Some time ago "Reader’s Digest" told the story about a company who mailed out some special advertising business post cards with a mustard seed glued to it with the following caption that went something like this: "If you have faith as small as this mustard seed in our (particular product), you are guaranteed to get excellent results and be totally satisfied." -- Signed, The Management
A few months later one recipient of this promotional piece wrote back to the company and said, "You will be very interested to know that I planted the mustard yo...
There is an old Chinese tale about the woman whose son died. In her grief, she went to the holy man and said, "What prayers, what magical incantations do you have to bring my son back to life?" Instead of sending her away or reasoning with her, he said to her, "Fetch me a mustard seed from a home that has never known sorrow. We will use it to drive the sorrow out of your life."
The woman set off at once in search of that magical mustard seed. She came first to a splendid mansion, knocked at the door, and said, "I am looking for a home that has never known sorrow. Is this such a place? It is very important to me." They told her, "You’ve certainly come to the wrong place," and began to describe all the tragic things that had recently befallen them.
The woman said to herself, "Who is better able to help these poor unfortunate people than I, who have had misfortune of my own?"
She stayed to comfort them, then went on in her search for a home that had never known sorrow. But wherever she turned, in hovels and in palaces, she found one tale after another of sadness and misfortune. Ultimately, she became so involved in ministering to other people’s grief that she forgot about her quest for the magical mustard seed, never realising that it had in fact driven the sorrow out of her life.
PLANTING THE WRONG SEEDS
Some time ago the Reader’s Digest magazine told a story about a company who mailed out some special advertising business post cards. Glued to the postcard was a mustard seed. The card also contained the following words:
"If you have faith as small as this mustard seed in our (particular product), you are guaranteed to get excellent results and be totally satisfied. Signed, The Management."
A few months later one person who received this promotional postcard wrote back to the company and said, "You will be very interested to know that I planted the mustard seed that you sent on your advertising card, and it has grown into a very healthy bush producing wonderful tomatoes!"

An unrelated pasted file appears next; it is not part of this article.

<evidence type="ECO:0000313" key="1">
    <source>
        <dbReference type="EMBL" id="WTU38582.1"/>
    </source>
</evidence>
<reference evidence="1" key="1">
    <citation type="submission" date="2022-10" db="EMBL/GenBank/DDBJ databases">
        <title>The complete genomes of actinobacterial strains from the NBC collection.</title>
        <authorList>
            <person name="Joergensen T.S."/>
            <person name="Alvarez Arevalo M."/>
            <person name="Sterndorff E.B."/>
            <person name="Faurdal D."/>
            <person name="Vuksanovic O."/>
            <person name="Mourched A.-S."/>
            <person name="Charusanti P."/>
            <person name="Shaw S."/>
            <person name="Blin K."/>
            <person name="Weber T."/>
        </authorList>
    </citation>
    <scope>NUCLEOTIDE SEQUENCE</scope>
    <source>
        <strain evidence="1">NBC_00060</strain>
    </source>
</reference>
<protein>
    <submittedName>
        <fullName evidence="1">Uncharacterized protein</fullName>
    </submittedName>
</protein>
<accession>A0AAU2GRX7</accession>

Point: Sometimes we grow things we didn’t expect because we plant that wrong seeds!
A little over 75 years ago a little known American inventor, born of Russian descent named Vladimir Kosma Zworykin began to work for the Westinghouse Electric Corporation. Over the next few years Mr. Zworykin worked on an idea called an iconoscope and a kinescope. The kinescope would eventually come to be known as the Cathode Ray Tube and in 1929, Mr. Zworykin revealed his great invention to whole world in a much publicized demonstration. The iconoscope became the TV Camera for broadcasting and the Cathode Ray Tube became our TV Receiver. All of this came about because of the small seed of an idea in the mind of one man. Now, because of that idea, we all sit and watch “in the bra...
I’m reminded of the poem by Clay Harrison entitled "Miracles:"
"Miracles can be large or small
according to God’s Plan.
And they need no explanation
for the unbelieving man.
The heavens declare His Glory;
the harvest proclaims His Love.
With the faith of a mustard seed
we’ve seen His Star above.
The rose gives way to winter
and lies beneath the snow
To resurrect in Springtime
when all the rivers flow.
The spider spins a mighty web
perfect in every way,
And the colors of a rainbow
can chase the gloom away.
The birds fly south each winter
with faith beneath their wings,
And the lullaby of Summer
is sweet ...